We see such views in the Charman household – number one son, himself a rookie motorsport journo, never fails to offer me the view that “she’s never won anything and she’s only there because she’s a woman.”
Well the facts speak differently. Don’t get me wrong, Patrick is not the best racing driver in the world, and she’s likely not champion material. But neither is she any worse than a lot of the drivers around her.
Patrick is into her second full-season in the top-level Sprint Cup, with no wins yet. Her highest place was a fourth in the Nationwide Series, in 2011, when she was combining her IndyCar racing with some toe-in-the-water NASCAR outings.
But this is NASCAR, where stats simply don’t tell the full story. Martin Truex Jnr, for example, came to Sprint Cup in 2006, as a two-time Nationwide champion. He won a race in his second season, not his first, in 2007. He then had to wait until last summer to win a second – a 218-race winless streak. And he is considered one of the hotter Sprint Cup pilots.
Aric Almirola, running for Richard Petty Motorsport, has been in the Sprint Cup full-time a year longer than Patrick. He hasn’t won yet. David Ragan, a firm fixture in the Cup, won his first race in his NASCAR career at Daytona in 2011 – it was his 163rd start. And he’s only won one more since. Yet the microscope is not on these or the many others for which statistics can be made to tell any tale you want. And these are generally drivers that have been racing stock cars since they could walk, not the single seaters in which Patrick got her education.
But these drivers will secure the odd top-ten finish on a regular basis, say the detractors – Danica hasn’t… Not yet, maybe. But look at her first full-time year in the Cup. Her Stewart-Haas team, the 2011 champions, for much of the season struggled, not helped by team-leader Tony Stewart taking himself out of the running by breaking his leg mid season in a Sprint Car race.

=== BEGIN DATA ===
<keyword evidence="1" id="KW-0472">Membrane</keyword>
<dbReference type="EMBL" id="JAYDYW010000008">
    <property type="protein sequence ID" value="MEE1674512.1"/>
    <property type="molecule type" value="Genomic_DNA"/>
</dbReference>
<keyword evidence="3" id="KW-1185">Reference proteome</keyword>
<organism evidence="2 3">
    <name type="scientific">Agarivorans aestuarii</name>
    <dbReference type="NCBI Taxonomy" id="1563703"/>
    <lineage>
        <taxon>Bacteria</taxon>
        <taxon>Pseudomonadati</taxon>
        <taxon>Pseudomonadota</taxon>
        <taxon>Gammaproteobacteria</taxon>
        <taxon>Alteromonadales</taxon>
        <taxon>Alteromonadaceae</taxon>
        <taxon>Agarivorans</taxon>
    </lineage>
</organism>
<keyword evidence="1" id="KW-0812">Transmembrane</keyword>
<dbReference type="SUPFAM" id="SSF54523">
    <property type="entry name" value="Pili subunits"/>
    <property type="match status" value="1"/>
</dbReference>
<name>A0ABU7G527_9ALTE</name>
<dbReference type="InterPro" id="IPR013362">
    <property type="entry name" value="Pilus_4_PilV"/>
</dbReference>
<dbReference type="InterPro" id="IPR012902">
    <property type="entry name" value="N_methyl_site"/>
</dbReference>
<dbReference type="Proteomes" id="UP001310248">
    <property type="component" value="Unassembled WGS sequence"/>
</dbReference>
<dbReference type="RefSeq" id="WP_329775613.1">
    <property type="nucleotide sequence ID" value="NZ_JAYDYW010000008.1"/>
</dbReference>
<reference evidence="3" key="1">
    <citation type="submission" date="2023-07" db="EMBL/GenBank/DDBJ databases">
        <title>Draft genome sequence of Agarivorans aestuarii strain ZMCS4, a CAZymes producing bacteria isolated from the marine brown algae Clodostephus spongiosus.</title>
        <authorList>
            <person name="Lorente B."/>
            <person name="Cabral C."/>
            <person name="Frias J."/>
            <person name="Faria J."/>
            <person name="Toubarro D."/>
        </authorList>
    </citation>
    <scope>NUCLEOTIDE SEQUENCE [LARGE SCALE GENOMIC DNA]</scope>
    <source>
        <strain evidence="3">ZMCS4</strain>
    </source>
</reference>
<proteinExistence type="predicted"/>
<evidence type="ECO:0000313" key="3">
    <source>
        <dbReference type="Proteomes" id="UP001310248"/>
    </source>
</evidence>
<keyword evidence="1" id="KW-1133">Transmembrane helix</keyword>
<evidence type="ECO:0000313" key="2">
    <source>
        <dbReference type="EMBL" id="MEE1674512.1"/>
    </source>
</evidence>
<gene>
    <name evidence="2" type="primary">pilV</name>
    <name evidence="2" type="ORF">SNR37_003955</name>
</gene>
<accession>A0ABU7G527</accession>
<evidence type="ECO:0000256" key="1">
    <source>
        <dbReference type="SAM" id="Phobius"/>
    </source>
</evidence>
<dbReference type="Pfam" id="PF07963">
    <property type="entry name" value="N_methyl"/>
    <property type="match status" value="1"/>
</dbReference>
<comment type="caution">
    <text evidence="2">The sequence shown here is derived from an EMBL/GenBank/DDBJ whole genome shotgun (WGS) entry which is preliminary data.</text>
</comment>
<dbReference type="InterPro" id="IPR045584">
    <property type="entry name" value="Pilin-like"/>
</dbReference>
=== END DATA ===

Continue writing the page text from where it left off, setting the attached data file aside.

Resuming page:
Thankfully, the drivers who race with Patrick are generally more switched on to her abilities than are some of the fans and certain sections of the media, not least Tony Stewart. He’s not known for hiding his opinions, and if he thought Patrick did not deserve to be in a seat with his team, he’d come out and say it. But she’s still there, I remind everyone starting only her second full season in NASCAR’s top formula.
So far, some might say, it doesn’t look good. Three races in, Patrick lies 33rd in points, with not a top-ten finish to her name. But neither have her team-mates Kurt Busch or Tony Stewart, both former champions. Fact is Stewart-Haas Racing is struggling, only new recruit Kevin Harvick seeming to be able to make the car work right now. Patrick did have two strong performances in the opening two races, however, only to get caught up in accidents.
At Las Vegas last weekend, she out-qualified Busch and Stewart, found in the race that the car was terrible, worked on it to make it better, and while she finished 21st, it was five places ahead of Busch, 12 up on Stewart. With Harvick retiring, Danica was the best finisher for the entire Stewart-Haas team.
There’s no denying it, Patrick needs a better 2014 than 2013. This NASCAR follower thinks she will have a better one. But whatever happens throughout the rest of the 2014 season, it will be because Danica Patrick is a racing driver – not just a female racing driver…